Potpourri of Professors
Boston University’s professors are renowned for their breadth of knowledge and academic expertise. This three-week lecture series provides a unique opportunity to listen in on the intellectual exploration occurring throughout the University’s schools and colleges.
March 5: “The Two Swords: Sacred and Secular Power in Christianity and Islam.”
Phillip Haberkern is Assistant Professor of History in Boston University’s history department. His research interests lay in the history of late medieval and early modern Christianity, with particular attention to the Bohemian and German reformations and the development of dissident and heretical religious movements.
March 12: “The Last Days of the Great Labrador Cod Fishery.”
Bart Higgins is a scholar affiliated with Boston University’s Department of History. Salt cod production was the first business engaged in by Europeans in North America. This fishery, which used many highly traditional methods that can be dated back centuries, persisted in some out-of-the-way locations such as the coast of Labrador until the late twentieth century, when the underlying cod stock—known as the “Northern Cod”—collapsed and the Canadian government banned all further fishing. This presentation explains who was in the Labrador fishery during its final years, the strategies the fishers used, and how they coped with the challenges of operating under the “wilderness” conditions that still characterized the area.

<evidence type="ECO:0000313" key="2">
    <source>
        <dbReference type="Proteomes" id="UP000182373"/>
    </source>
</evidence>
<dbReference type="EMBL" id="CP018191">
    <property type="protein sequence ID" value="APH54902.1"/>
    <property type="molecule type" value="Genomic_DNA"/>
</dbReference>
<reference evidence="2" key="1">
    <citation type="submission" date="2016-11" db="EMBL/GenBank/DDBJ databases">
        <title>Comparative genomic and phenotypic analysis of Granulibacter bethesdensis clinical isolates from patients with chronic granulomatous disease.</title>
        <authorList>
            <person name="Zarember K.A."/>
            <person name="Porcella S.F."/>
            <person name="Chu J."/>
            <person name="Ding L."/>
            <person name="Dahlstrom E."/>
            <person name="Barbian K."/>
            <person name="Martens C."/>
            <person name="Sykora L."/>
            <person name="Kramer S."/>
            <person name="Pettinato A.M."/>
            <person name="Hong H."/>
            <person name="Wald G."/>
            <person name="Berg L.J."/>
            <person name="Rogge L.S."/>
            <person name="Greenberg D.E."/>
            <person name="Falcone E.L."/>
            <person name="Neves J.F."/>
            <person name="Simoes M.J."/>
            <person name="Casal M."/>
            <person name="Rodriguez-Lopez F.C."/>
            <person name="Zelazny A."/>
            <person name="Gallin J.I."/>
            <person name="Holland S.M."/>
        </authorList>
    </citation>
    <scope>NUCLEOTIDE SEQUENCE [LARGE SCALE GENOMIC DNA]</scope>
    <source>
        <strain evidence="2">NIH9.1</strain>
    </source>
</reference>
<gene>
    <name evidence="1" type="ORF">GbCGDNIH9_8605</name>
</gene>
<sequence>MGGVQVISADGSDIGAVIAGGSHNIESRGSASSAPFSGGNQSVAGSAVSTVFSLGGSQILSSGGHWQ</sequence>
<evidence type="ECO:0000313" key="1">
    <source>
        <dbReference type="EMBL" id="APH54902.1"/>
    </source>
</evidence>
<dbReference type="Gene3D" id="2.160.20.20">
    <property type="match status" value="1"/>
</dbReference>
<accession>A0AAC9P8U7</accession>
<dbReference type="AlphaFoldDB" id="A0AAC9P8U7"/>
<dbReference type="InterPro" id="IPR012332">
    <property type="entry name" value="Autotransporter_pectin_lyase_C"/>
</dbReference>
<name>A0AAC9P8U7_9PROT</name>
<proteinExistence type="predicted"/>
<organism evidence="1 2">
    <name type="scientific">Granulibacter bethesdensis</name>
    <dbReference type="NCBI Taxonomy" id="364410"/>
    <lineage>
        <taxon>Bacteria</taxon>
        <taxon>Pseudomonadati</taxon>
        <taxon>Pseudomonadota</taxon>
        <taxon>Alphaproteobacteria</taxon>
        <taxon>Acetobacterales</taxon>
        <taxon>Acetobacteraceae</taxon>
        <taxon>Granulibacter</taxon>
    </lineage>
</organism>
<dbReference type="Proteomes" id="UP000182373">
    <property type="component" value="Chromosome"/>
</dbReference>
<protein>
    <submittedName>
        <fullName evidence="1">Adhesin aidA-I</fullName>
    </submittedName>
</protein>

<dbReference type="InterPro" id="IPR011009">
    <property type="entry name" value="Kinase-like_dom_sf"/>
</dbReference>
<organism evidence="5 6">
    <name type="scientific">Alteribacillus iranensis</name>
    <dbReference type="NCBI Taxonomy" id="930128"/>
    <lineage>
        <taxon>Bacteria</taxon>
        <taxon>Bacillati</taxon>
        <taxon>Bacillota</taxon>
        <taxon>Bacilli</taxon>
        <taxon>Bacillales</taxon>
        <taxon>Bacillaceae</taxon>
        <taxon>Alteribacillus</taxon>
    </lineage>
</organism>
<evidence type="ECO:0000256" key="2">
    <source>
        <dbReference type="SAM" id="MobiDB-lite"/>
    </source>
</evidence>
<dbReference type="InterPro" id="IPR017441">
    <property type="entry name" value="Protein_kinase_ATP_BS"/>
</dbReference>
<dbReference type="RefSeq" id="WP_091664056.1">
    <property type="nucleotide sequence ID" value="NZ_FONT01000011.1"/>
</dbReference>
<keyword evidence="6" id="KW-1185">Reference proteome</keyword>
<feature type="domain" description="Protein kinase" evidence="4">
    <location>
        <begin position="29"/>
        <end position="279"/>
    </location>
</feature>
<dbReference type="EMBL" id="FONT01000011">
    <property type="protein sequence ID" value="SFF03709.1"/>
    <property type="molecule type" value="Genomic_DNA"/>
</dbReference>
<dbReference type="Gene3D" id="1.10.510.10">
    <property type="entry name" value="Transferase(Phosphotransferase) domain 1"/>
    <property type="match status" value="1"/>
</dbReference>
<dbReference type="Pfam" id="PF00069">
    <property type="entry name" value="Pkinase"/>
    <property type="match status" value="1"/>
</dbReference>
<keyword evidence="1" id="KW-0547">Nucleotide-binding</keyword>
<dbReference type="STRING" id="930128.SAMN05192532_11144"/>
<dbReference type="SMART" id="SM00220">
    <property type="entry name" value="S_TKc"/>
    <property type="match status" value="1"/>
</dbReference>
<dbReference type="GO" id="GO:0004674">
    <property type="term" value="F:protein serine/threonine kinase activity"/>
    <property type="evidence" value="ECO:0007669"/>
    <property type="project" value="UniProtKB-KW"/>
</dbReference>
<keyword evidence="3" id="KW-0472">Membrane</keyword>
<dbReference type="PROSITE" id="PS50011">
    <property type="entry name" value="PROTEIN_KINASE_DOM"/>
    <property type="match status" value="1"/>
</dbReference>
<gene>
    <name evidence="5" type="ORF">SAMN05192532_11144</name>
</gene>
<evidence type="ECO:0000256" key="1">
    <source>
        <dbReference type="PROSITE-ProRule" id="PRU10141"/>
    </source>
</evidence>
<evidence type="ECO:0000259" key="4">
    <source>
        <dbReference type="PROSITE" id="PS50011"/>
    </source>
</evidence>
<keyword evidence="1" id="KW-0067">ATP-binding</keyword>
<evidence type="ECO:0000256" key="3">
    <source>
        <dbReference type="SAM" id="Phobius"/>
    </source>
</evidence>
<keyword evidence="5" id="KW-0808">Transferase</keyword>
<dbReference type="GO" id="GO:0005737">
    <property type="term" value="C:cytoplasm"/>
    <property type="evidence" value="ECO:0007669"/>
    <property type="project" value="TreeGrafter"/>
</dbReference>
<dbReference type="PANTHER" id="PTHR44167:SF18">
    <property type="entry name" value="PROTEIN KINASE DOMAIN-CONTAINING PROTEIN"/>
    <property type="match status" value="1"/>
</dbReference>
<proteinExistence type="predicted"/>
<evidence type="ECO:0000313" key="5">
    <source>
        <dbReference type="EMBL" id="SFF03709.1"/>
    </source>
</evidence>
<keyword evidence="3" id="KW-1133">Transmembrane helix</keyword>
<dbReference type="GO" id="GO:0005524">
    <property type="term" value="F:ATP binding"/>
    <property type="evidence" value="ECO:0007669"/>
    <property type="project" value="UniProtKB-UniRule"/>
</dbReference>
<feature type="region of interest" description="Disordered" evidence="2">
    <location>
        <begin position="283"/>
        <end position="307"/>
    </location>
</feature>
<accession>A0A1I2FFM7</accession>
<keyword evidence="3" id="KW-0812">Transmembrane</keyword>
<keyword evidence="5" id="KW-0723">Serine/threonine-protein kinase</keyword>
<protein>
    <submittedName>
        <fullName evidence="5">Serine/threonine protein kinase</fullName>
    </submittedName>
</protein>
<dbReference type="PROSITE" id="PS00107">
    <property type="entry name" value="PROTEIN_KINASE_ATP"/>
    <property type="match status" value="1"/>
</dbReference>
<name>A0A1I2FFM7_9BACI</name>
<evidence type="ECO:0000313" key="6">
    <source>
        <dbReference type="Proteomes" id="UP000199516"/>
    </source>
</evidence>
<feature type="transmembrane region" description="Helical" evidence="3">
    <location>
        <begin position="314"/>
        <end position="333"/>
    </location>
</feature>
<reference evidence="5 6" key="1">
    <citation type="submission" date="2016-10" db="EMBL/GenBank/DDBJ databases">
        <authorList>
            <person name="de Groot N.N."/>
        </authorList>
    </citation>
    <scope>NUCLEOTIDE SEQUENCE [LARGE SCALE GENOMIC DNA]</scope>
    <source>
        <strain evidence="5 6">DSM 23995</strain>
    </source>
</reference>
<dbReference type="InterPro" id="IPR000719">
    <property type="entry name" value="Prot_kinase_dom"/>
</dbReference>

March 19: ”It’s a Mod, Mod World: Pop Culture in Britain 1964–1974.”
In this music-and video-illustrated lecture, Professor of Music Victor Coelho examines the critical role of England in the creation of a new popular culture, focusing on three aspects of music: the British blues revival: the early career of the Rolling Stones; and the influence of the Who. Music is discussed within the themes of the course, particularly as it relates to tradition, fashion, and America.